What I Want for Christmas

Virtually every arts organization has a mission, and I dare say that a majority of board and staff at most arts organizations could not tell you what that mission is.
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Like everyone else, I have a list of things I want for Christmas. Here is mine: 1. All arts organizations to recommit to their missions: Virtually every arts organization has a mission and I dare say that a majority of board and staff at most arts organizations could not tell you what that mission is. A mission is crucial: it should direct all of our efforts and tells us how we measure success. If a majority of stakeholders cannot recite the mission, the organization is likely to be drifting. I want arts organizations everywhere to rethink their missions and to recommit to them as well. When everyone in the organization is moving in the same direction, there will be a far greater level of achievement and far less waste. And we in the arts, of course, are not in a position to waste anything. 2. A serious discussion on arts education: There are many, many people around the nation who are thinking about and working on ways to bring arts back into our public schools. I know that my staff and I are working diligently on this effort. We need a serious discussion at the federal level about ways to bring arts back into the schools. We need to engage the best thinkers on this subject as well as the government leaders responsible for education. There is a good deal of money already being spent on arts education; but arts education efforts are uncoordinated and unfocused. I believe that if we can come up with a better scheme, we can provide far better education for our children. 3. Arts funders to support arts management training: Those who have heard me speak know that I am a fierce advocate for arts management education. What is the use of spending billions on training professional musicians, and actors and dancers if we do not have the people who are prepared to employ them? We are in a danger zone in the arts because so much in our environment is changing: the way people get information, the way people access entertainment, the ability of our audiences to pay for tickets, the amount of coverage by media for serious art, etc. We need smart sophisticated managers who know how to deal with these changes. 4. Government leaders to expend some political capital on the arts: It is disheartening to me every time I hear a politician laud the importance of the arts. This might seem absurd but all I hear when a politician supports the arts is lip service. When are we going to get a group of political leaders to actually expend some political capital to make sense of government spending on the arts? There are nine federal agencies who fund the arts and they never sit in a room together to develop funding policy. This cannot be optimal. We need our federal arts money to be spent wisely. 5. A concerted campaign to promote the value of the arts in our society: The arts need a marketing effort. Individual arts organizations can help by doing a better job of creating institutional awareness and excitement. But the entire field needs a marketing campaign as well. We provide so much to our society but we have not convinced enough people that this is true. If we had, many of my other Christmas wishes would already have obtained. I am not naive. I am willing to wait for many Christmases to pass before all of these gifts are received.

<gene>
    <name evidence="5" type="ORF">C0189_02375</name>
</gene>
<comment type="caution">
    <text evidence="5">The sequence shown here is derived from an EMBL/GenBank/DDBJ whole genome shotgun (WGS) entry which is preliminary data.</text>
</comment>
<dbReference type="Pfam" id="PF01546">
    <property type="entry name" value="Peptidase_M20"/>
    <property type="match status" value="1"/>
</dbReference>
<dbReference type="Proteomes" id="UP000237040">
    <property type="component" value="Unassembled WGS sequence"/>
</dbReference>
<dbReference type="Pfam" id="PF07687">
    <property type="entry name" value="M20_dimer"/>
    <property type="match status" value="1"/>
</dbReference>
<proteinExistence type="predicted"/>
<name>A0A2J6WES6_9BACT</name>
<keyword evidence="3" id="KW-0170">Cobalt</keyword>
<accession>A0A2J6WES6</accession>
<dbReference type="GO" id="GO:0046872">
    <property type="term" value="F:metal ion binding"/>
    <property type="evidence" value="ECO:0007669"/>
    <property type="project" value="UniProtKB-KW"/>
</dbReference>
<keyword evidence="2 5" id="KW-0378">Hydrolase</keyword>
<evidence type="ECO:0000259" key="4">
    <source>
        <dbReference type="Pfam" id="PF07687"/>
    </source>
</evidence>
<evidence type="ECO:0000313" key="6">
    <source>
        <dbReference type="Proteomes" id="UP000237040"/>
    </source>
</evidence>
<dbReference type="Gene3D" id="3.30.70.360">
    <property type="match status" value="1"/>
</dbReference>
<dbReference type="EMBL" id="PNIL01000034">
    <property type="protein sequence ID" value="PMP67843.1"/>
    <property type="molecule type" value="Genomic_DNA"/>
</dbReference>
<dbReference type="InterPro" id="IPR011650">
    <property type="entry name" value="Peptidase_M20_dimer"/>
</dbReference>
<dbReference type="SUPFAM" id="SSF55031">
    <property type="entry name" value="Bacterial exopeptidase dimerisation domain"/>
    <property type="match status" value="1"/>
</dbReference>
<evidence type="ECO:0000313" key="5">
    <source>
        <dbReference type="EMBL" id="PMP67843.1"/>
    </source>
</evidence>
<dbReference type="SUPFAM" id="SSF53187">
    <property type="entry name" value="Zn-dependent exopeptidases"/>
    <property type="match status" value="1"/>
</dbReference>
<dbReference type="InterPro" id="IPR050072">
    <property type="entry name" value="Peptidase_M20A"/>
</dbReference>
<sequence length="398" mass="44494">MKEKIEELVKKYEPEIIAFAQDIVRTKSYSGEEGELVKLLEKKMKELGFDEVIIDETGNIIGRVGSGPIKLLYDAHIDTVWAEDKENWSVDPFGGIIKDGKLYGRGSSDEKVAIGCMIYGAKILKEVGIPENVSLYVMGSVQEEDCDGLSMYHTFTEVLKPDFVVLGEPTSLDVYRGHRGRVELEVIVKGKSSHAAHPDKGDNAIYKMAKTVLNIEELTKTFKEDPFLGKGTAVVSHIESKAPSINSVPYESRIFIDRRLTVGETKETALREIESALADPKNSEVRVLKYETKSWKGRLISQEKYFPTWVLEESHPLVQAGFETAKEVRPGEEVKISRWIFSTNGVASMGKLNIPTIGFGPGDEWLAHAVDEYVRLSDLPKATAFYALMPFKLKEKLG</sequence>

But this is a season of miracles.

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